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A modified vehicle bursts into flames at the Awafi UAE Sand Drag Champions races in Ras al Khaimah, a legal venue for drag racing, bout 18 months ago. The fire reportedly started when an electrical short ignited the fuel.
A modified vehicle bursts into flames at the Awafi UAE Sand Drag Champions races in Ras al Khaimah, a legal venue for drag racing, bout 18 months ago. The fire reportedly started when an electrical short ignited the fuel.

Police raise stakes in fight against drag racers

Traffic departments across the country are increasing their efforts to have souped-up vehicles removed from public motorways.

Traffic police across the country are increasing their campaigns against drivers who modify their cars to boost speed and noise.

Sharjah Police has confiscated more than 100 cars, following an order last month from Dr Sheikh Sultan bin Mohammed, the emirate's Ruler.

On Thursday, Ajman Police said all cars fitted with noise or speed-boosting equipment would be impounded for three months and their owners issued with fines, the amount of which has yet to be decided.

Police in Fujairah and Ras Al Khaimah say they are also clamping down. Fines in Dubai can be as high as Dh2,000.

Abu Dhabi Police has launched an awareness campaign to explain to motorists what modifications are allowed and where "souped up" cars and motorcycles can be legally driven.

The campaign warns young drivers of the high risks involved in modifying cars and informs them that tough rules and fines are to be introduced from June 10.

"We are targeting a very specific group that goes to extremes in their car and motorcycle modifications, causing lots of noise and danger on the roads," said Lt Col Jamal Al Ameri, the head of public relations at the Abu Dhabi Police traffic department.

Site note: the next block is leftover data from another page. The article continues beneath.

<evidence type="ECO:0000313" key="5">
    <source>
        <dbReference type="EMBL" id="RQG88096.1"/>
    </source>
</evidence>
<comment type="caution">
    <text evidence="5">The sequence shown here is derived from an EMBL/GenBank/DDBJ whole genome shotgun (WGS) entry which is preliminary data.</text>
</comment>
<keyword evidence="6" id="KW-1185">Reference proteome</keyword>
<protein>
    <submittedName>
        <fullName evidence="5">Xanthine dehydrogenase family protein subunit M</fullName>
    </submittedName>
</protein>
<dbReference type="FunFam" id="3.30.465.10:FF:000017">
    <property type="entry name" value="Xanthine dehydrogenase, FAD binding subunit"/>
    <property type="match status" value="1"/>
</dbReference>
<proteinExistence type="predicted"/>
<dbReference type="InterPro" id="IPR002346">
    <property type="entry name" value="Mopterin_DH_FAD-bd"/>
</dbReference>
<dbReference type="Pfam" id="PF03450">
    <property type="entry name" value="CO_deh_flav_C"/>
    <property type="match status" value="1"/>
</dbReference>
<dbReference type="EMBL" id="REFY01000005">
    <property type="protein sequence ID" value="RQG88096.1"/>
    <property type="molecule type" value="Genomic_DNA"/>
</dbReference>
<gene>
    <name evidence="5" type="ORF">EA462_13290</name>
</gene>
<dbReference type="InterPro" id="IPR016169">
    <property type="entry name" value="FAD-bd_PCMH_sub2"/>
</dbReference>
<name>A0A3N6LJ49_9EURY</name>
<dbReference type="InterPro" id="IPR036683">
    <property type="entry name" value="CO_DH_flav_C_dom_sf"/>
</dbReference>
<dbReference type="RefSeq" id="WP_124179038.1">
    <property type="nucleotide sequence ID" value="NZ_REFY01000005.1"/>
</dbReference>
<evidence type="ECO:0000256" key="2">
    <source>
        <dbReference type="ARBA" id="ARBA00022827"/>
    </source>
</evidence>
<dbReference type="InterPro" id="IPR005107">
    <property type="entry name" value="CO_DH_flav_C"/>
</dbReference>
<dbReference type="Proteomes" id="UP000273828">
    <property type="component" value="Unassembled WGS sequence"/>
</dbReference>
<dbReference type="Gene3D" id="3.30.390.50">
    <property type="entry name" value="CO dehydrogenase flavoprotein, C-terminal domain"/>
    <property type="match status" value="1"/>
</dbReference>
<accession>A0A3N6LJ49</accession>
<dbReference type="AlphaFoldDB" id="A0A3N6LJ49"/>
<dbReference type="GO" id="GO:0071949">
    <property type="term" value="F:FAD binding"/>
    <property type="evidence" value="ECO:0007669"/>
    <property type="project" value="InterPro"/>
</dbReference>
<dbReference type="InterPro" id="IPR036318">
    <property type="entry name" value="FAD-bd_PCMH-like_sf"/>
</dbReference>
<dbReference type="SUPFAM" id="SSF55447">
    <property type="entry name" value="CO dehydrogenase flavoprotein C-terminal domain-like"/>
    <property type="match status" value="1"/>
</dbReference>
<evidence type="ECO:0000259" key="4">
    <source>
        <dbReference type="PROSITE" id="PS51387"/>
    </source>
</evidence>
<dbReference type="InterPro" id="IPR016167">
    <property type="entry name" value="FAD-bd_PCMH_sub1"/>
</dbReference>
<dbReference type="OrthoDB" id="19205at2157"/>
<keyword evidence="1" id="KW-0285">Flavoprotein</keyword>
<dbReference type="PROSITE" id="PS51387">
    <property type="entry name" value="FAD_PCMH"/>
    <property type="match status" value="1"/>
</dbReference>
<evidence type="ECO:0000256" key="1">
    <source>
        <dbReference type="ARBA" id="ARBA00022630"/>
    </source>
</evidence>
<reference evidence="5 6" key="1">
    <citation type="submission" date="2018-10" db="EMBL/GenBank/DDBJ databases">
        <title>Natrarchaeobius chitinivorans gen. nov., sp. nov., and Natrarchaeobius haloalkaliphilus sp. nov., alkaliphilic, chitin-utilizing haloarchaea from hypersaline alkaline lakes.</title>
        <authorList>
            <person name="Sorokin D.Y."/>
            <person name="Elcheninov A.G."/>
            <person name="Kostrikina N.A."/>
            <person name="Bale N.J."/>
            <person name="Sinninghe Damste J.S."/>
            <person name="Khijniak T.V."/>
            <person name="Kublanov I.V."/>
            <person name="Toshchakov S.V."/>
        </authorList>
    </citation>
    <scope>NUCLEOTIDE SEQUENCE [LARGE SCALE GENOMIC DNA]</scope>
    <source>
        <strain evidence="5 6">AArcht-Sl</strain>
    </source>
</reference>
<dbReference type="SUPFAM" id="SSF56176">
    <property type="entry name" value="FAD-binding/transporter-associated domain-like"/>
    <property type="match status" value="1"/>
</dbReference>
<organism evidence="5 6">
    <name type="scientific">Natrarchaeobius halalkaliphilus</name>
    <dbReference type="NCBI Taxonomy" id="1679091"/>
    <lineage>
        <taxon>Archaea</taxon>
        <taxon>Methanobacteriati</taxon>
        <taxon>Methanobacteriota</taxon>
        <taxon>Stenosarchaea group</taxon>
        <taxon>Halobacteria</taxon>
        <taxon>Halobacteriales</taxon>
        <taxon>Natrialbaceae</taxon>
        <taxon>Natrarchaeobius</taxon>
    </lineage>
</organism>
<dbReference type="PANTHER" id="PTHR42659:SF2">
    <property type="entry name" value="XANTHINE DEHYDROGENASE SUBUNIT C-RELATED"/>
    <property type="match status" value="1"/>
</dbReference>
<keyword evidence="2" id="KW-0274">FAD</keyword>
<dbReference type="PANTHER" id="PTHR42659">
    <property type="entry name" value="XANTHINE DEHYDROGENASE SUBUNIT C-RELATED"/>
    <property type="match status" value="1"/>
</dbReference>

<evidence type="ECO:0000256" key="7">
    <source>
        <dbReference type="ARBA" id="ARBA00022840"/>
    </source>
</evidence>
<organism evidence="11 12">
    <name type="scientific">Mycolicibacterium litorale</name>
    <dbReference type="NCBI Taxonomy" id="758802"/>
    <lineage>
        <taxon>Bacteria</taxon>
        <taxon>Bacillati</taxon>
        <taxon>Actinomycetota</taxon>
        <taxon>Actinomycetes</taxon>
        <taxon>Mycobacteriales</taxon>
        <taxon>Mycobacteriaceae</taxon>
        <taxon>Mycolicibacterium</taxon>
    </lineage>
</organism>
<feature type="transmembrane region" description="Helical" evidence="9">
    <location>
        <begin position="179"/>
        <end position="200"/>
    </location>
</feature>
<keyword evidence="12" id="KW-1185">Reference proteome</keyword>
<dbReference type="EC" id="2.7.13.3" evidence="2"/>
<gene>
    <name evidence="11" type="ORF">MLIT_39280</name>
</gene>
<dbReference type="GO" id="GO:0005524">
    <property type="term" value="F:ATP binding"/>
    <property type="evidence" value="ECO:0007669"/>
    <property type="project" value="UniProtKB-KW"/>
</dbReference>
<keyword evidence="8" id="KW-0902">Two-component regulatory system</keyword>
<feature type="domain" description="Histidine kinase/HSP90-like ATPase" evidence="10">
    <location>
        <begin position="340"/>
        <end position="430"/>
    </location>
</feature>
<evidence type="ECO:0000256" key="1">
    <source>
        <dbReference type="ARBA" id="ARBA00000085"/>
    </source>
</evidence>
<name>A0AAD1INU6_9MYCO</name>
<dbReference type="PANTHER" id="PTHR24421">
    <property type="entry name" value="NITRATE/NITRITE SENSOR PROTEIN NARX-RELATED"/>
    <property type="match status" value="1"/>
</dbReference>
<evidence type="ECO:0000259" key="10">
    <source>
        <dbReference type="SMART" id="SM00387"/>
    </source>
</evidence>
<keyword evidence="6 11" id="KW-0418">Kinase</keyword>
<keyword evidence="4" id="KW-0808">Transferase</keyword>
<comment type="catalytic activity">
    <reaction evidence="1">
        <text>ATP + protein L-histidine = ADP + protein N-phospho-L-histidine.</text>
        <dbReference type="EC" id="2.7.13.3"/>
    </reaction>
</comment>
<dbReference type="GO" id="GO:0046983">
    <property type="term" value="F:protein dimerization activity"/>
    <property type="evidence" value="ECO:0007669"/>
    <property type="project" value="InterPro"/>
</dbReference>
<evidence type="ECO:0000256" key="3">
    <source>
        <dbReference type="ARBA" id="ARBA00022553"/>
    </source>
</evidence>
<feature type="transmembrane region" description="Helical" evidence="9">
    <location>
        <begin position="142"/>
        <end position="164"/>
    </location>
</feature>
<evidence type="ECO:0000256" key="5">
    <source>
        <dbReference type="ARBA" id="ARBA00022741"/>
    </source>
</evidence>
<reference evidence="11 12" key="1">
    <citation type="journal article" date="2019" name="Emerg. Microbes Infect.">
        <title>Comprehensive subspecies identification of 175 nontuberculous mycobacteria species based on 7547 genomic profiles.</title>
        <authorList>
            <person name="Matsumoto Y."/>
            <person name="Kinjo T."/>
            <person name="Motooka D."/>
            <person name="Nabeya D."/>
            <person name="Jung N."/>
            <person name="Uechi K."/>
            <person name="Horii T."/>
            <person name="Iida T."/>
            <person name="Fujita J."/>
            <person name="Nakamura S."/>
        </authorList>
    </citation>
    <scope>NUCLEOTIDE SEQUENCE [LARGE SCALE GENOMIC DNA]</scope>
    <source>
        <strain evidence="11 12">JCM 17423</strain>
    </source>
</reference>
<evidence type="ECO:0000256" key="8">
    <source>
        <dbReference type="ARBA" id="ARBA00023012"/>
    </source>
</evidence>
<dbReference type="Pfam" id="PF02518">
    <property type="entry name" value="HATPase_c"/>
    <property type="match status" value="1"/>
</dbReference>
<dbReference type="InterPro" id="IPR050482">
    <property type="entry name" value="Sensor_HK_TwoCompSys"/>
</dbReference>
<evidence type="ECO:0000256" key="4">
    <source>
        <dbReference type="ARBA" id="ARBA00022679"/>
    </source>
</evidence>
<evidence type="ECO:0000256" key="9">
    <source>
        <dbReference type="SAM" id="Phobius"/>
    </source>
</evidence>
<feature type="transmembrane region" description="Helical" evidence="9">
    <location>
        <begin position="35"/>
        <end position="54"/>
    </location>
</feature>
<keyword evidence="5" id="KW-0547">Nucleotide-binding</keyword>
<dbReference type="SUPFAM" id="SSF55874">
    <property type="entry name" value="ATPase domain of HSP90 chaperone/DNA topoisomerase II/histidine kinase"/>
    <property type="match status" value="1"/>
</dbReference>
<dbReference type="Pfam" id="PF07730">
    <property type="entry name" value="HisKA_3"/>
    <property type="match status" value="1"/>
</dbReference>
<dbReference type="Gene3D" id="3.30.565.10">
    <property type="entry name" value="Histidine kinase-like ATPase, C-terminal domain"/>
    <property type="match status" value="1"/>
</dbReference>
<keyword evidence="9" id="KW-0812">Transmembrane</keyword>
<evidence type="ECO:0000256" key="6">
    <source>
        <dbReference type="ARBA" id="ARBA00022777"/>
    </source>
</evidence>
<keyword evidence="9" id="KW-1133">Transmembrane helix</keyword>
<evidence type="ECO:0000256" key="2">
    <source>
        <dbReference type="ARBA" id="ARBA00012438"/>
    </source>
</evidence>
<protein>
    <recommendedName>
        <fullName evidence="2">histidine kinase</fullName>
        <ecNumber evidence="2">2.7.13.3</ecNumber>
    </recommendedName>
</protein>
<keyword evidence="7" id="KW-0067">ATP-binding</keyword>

"They know who they are. We want them off the main public roads. They can't drive and intimidate other drivers. There are now many designated places where someone can go and race their cars."

Illegally modified cars are prone to fire, say police, and crashes often lead to explosions.

Racing tracks on Yas Island and Dubai Autodrome are open to the public on certain days.

Owners of modified cars will need permits from Abu Dhabi Police for their vehicles, but will still not be allowed to drive them on public roads.

Police stressed that any modified car "should be transported" to race tracks and not driven there.

Lt Col Al Ameri said the rules would be applied to everyone.

"The law doesn't differentiate between Emiratis or expat," he said. "If you are driving on a public road with a modified car, you will be caught."

Penalties include confiscation of the car for one month and a fine of up to Dh900 (Dh500 for cars making excessive noise, Dh400 for cars with modified engines, or Dh900 for both).

In Dubai, the penalties can be harsher.

"There aren't that many cases in Dubai of heavily modified cars on the main roads, but if we see any such car and especially one driving recklessly, we will stop it, hold the car from one to three months and fine the owner over Dh2,000," said Maj Gen Mohammed Al Zaffin, the head of the emirate's traffic department.


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